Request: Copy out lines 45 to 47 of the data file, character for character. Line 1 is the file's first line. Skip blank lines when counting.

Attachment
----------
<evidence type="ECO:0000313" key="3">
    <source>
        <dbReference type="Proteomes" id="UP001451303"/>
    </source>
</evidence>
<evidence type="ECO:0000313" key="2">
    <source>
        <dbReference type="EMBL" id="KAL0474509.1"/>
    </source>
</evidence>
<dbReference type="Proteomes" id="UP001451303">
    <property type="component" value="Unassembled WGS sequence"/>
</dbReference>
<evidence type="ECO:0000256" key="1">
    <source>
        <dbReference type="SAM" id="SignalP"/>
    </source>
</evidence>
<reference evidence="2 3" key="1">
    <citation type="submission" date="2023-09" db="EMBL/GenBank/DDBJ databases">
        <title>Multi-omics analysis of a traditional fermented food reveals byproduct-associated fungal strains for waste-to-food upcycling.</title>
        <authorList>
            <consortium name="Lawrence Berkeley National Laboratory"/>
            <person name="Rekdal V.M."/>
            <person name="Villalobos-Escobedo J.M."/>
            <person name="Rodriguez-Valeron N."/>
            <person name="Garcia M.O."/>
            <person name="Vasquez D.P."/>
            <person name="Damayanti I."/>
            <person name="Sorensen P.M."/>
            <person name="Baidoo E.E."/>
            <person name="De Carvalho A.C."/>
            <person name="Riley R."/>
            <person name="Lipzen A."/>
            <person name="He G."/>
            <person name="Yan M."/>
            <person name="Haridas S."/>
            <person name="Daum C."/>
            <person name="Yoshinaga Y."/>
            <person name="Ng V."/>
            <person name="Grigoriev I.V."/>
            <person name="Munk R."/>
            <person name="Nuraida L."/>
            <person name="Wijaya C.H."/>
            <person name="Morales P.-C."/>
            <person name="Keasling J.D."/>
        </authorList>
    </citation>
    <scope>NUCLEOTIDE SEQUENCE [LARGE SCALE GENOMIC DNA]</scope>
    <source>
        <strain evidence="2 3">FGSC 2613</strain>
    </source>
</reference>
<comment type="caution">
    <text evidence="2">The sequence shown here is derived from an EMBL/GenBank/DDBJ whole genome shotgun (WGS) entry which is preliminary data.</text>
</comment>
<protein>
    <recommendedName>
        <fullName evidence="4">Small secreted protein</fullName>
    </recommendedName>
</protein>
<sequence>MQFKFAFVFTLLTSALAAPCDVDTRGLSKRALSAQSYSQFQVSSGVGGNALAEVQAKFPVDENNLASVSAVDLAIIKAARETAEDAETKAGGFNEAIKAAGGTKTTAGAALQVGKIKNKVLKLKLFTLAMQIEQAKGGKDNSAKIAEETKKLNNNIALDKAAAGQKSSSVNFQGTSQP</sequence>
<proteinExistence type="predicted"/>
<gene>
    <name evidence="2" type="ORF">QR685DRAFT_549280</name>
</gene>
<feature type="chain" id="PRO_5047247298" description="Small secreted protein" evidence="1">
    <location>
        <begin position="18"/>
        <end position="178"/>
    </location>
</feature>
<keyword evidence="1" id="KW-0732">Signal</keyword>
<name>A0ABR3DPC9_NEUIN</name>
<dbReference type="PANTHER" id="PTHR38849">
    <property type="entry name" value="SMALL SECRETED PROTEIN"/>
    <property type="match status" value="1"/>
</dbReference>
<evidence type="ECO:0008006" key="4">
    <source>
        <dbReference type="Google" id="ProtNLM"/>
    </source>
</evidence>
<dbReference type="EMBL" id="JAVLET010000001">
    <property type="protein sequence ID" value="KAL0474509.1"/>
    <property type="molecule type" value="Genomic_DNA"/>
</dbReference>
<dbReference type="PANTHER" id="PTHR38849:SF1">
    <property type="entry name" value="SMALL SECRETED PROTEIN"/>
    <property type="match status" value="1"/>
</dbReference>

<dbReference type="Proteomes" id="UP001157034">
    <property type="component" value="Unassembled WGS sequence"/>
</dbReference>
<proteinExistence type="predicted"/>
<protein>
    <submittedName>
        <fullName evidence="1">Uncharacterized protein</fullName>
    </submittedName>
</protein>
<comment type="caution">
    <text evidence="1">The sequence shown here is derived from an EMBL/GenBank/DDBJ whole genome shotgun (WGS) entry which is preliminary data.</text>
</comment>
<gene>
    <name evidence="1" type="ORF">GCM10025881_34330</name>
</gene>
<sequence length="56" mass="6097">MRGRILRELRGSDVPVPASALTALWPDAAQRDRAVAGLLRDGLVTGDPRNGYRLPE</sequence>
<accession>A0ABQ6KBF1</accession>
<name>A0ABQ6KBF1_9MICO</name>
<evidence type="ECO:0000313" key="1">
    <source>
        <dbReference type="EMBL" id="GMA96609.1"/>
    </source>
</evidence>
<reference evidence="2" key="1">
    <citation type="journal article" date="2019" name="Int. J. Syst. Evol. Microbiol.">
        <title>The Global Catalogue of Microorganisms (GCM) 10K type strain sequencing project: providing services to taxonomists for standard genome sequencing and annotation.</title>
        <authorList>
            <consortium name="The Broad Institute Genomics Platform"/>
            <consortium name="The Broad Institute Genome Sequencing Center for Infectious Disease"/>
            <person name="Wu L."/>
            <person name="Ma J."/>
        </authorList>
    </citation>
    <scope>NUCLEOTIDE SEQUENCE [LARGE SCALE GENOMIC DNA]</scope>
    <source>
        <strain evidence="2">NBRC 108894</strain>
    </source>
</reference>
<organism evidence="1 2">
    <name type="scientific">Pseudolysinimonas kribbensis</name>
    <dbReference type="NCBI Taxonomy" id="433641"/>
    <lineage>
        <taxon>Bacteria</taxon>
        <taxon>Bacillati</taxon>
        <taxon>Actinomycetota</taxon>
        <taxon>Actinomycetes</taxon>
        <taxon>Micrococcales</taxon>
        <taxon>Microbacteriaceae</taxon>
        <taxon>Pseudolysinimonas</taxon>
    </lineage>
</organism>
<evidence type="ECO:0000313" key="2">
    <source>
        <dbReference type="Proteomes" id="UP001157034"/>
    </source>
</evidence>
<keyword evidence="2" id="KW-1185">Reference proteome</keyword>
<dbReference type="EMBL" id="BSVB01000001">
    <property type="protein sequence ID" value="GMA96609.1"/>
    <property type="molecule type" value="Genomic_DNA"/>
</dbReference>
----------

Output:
            <person name="Morales P.-C."/>
            <person name="Keasling J.D."/>
        </authorList>